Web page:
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These ultra-fluffy pancakes are a lemony twist on a diner classic

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The Palace Diner first went into service in the town of Biddeford, Maine, in 1927 and has been serving breakfast and lunch ever since.

This tiny restaurant (it has just 15 seats!) is an example of a “dining car” diner. Dining cars were small restaurants built to look like train cars. They became hugely popular in the 1920s and 1930s, but you can still find some of these train-like restaurants all over the United States today

When co-owners Chad Conley and Greg Mitchell took over the Palace Diner in 2014, the diner became known for its breakfast menu, especially the flapjacks. “There are a few things that make the recipe unique,” Chef Conley told us. “One is the addition of lemon zest for flavor and aroma. Another is the addition of lemon juice, which adds to that flavor and aroma, but, more importantly, the acidity reacts with the baking soda to create extra lift. That helps to make them super fluffy.”

Whether they’re serving fluffy flapjacks, gooey tuna melts, or creamy milkshakes, diners are a piece of American culinary history. For Chef Conley, a diner is a “fundamentally American restaurant serving fundamentally American cuisine … heartwarming, cozy comfort food. And part of what’s enjoyable about diner food is that everyone enters the door knowing that’s what they’re getting.”

Palace Diner Lemon-Buttermilk Flapjacks

Serves 4

Notes: If you don’t have a griddle, you can cook these flapjacks in a 12-inch nonstick skillet instead. Cook them in batches over medium heat, two at a time for medium-size flapjacks or one at a time for large-size flapjacks.

If you love lemon, use the full 1 teaspoon of lemon zest.

If you want to serve these flapjacks all at once (rather than as they come off the griddle), first heat your oven to 200 degrees — just warm enough to keep the flapjacks hot but not so hot that they dry out. As you make the flapjacks, place them on a cooling rack set in a rimmed baking sheet. Then place the baking sheet in the warm oven. The flapjacks can stay in the oven for 15 minutes — long enough for you to cook the remaining batter.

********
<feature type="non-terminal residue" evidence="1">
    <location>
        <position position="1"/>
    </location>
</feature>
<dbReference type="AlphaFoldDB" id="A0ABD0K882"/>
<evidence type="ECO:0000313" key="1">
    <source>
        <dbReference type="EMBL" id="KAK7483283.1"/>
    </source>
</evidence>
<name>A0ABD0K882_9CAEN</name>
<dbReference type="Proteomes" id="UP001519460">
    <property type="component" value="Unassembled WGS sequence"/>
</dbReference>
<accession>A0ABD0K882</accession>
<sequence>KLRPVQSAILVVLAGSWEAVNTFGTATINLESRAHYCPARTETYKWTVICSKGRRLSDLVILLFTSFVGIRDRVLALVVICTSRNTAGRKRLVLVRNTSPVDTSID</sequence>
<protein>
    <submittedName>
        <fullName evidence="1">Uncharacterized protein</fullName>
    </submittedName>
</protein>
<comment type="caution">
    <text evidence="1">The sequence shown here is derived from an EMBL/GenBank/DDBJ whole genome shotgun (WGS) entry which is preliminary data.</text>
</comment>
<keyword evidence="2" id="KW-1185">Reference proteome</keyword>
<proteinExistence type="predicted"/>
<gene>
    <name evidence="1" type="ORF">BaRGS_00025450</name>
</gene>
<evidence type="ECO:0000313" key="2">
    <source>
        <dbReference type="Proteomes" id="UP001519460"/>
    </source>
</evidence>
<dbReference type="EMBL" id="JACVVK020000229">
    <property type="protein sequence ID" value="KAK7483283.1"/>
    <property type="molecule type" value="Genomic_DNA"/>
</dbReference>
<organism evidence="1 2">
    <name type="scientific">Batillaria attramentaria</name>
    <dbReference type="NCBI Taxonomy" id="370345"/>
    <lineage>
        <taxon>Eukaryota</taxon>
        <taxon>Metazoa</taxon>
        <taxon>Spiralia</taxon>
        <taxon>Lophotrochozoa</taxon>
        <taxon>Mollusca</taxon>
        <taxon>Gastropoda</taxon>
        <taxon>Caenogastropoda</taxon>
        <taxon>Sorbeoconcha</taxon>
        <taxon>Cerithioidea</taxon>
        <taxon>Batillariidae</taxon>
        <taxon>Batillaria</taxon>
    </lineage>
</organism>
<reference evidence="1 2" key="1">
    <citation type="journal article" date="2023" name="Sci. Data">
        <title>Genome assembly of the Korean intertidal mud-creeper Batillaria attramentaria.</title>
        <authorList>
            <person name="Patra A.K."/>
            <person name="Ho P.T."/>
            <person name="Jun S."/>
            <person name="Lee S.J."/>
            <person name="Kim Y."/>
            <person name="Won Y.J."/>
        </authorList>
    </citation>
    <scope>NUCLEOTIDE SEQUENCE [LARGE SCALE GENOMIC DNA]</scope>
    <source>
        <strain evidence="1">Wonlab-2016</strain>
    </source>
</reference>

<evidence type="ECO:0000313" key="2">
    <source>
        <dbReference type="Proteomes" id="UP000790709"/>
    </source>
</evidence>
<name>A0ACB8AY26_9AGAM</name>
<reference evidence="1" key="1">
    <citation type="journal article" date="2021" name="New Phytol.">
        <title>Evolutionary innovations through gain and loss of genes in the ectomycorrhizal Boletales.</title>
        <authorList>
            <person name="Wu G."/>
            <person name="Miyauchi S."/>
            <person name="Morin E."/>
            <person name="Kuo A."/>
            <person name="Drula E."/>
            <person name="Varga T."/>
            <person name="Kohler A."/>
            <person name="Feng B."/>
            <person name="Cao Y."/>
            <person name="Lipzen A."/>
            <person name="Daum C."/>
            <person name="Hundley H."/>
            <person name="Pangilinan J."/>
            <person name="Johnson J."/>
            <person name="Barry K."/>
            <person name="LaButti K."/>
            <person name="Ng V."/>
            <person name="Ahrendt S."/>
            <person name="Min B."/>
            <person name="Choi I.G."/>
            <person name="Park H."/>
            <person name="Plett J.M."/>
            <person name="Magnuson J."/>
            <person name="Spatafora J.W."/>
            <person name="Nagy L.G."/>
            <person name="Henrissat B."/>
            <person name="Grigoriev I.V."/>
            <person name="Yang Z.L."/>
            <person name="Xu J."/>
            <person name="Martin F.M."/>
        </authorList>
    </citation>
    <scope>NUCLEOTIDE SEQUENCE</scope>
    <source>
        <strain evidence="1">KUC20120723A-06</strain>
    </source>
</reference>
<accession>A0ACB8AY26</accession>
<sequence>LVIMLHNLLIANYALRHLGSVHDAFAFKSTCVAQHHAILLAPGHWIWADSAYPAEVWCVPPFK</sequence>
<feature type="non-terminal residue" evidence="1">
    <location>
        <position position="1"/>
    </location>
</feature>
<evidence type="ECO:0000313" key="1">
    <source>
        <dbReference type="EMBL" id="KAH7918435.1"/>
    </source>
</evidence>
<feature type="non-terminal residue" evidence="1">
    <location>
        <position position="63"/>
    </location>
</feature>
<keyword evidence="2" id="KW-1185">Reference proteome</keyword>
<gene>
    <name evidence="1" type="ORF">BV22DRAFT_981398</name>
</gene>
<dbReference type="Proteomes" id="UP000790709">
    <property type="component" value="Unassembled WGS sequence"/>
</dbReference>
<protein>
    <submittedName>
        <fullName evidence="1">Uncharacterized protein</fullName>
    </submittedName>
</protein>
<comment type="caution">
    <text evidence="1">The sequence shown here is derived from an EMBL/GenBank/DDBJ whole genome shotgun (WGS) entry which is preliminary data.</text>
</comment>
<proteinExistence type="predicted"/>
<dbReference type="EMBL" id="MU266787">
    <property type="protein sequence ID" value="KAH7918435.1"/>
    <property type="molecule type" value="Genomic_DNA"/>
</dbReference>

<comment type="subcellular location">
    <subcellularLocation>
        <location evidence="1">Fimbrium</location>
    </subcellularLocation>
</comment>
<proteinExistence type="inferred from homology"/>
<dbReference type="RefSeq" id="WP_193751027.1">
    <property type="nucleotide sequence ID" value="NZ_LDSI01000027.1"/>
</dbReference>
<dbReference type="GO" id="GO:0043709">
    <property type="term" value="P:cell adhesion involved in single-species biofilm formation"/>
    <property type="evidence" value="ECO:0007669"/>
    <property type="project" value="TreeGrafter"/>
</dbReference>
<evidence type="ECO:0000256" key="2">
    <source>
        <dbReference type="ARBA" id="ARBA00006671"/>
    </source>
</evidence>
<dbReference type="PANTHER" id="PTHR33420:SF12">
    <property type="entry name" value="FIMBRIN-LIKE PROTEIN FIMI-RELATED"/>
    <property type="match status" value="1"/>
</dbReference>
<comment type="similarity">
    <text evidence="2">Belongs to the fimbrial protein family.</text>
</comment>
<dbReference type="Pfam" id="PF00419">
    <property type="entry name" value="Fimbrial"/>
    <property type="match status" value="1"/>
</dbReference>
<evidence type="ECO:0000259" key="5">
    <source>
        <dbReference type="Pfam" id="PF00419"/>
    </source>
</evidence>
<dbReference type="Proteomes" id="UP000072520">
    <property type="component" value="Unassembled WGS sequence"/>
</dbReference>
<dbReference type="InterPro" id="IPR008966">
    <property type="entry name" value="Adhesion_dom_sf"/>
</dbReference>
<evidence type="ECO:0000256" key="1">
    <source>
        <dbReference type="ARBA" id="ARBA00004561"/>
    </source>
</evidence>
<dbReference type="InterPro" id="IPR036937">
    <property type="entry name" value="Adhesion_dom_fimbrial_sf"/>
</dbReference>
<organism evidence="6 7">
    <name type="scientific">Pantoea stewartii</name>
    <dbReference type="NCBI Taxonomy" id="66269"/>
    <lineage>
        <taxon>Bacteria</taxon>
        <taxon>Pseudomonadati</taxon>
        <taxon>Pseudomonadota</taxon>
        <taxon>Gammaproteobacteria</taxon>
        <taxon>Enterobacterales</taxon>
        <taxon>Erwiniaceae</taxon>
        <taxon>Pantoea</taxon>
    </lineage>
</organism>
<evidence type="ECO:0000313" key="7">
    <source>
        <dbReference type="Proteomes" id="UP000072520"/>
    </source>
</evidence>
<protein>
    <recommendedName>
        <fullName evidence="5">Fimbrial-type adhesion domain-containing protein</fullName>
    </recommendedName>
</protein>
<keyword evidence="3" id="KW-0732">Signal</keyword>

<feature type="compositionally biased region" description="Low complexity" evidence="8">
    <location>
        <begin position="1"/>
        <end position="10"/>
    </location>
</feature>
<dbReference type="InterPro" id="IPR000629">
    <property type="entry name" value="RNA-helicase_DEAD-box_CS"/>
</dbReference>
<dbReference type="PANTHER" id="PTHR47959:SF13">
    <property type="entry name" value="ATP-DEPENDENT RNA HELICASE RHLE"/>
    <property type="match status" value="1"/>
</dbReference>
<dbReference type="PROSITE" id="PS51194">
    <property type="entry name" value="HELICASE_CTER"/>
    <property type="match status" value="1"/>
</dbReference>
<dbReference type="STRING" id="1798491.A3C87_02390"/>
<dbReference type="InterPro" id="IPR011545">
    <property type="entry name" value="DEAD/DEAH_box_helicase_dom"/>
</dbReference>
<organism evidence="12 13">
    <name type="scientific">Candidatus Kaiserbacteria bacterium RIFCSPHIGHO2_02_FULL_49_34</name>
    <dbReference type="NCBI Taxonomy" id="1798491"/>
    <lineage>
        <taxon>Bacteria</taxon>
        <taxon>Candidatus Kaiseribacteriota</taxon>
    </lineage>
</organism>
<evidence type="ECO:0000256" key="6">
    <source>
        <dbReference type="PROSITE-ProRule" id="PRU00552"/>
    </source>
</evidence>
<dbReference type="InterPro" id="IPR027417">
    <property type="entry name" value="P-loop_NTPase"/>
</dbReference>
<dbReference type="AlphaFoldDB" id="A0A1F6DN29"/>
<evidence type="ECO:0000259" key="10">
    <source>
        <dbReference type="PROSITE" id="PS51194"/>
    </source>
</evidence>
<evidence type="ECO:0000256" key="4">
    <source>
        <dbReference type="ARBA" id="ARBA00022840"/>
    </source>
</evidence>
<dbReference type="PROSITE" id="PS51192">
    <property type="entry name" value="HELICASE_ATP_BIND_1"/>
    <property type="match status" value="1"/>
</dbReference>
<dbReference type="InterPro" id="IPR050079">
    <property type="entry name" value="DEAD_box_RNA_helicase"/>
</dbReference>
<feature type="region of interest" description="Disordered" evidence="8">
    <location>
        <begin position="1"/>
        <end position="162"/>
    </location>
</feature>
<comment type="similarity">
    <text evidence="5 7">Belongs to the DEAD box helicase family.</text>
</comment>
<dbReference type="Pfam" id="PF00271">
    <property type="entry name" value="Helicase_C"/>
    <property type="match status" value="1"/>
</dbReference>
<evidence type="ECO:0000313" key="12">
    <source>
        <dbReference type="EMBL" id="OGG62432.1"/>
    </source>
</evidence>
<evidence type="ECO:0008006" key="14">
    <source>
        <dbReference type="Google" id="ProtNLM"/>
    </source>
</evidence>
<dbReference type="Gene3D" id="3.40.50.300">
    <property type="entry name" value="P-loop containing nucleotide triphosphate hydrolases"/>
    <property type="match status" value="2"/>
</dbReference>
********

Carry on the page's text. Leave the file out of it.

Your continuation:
1 1/3 cups (6 2/3 ounces) all-purpose flour

1/4 cup (1 3/4 ounces) sugar

3/4 teaspoon baking soda

1/2 teaspoon baking powder

1/2 teaspoon salt

1 1/3 cups (10 2/3 ounces) buttermilk

 

1 large egg plus 1 large egg yolk

1/2 to 1 teaspoon grated lemon zest plus 4 teaspoons juice, zested and squeezed from 1 lemon

3 tablespoons unsalted butter, melted and cooled

1/2 teaspoon vegetable oil

1. In a large bowl, whisk together flour, sugar, baking soda, baking powder, and salt.

2. In a medium bowl, whisk buttermilk, egg and egg yolk, and lemon zest and juice until combined. Add melted butter and whisk until well combined.

3. Add buttermilk mixture to flour mixture. Use a rubber spatula to stir gently until just combined (batter should remain lumpy — do not overmix). Let batter sit for 10 minutes.

4. Meanwhile, add oil to a large stovetop griddle or electric griddle. Use a paper towel to spread oil into a thin, even coating over surface of griddle. For a stovetop griddle, place it over 2 burners and heat over low heat for at least 5 minutes. For an electric griddle, heat to 350 degrees.

5. When batter is ready, if using stovetop griddle, increase heat to medium and heat for 1 more minute.

6. Use a 1/3-cup dry measuring cup to scoop 1/3 cup of batter onto griddle. Use a rubber spatula to scrape batter from the cup and spread into a 5-inch circle. Repeat three more times, leaving space between the mounds of batter.

7. Cook until edges the are set and the first side is deep golden brown, 2 to 3 minutes. Use a spatula to flip flapjacks and cook until the second side is golden brown, 1 to 2 minutes. (If you’re using a stovetop griddle, set over two burners on your stove; one side of your griddle may cook faster than the other.)

8. Use a spatula to transfer pancakes to plates. Repeat portioning and cooking with remaining batter. Serve.

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©2022 America’s Test Kitchen. Distributed by Tribune Content Agency, LLC.

 

 

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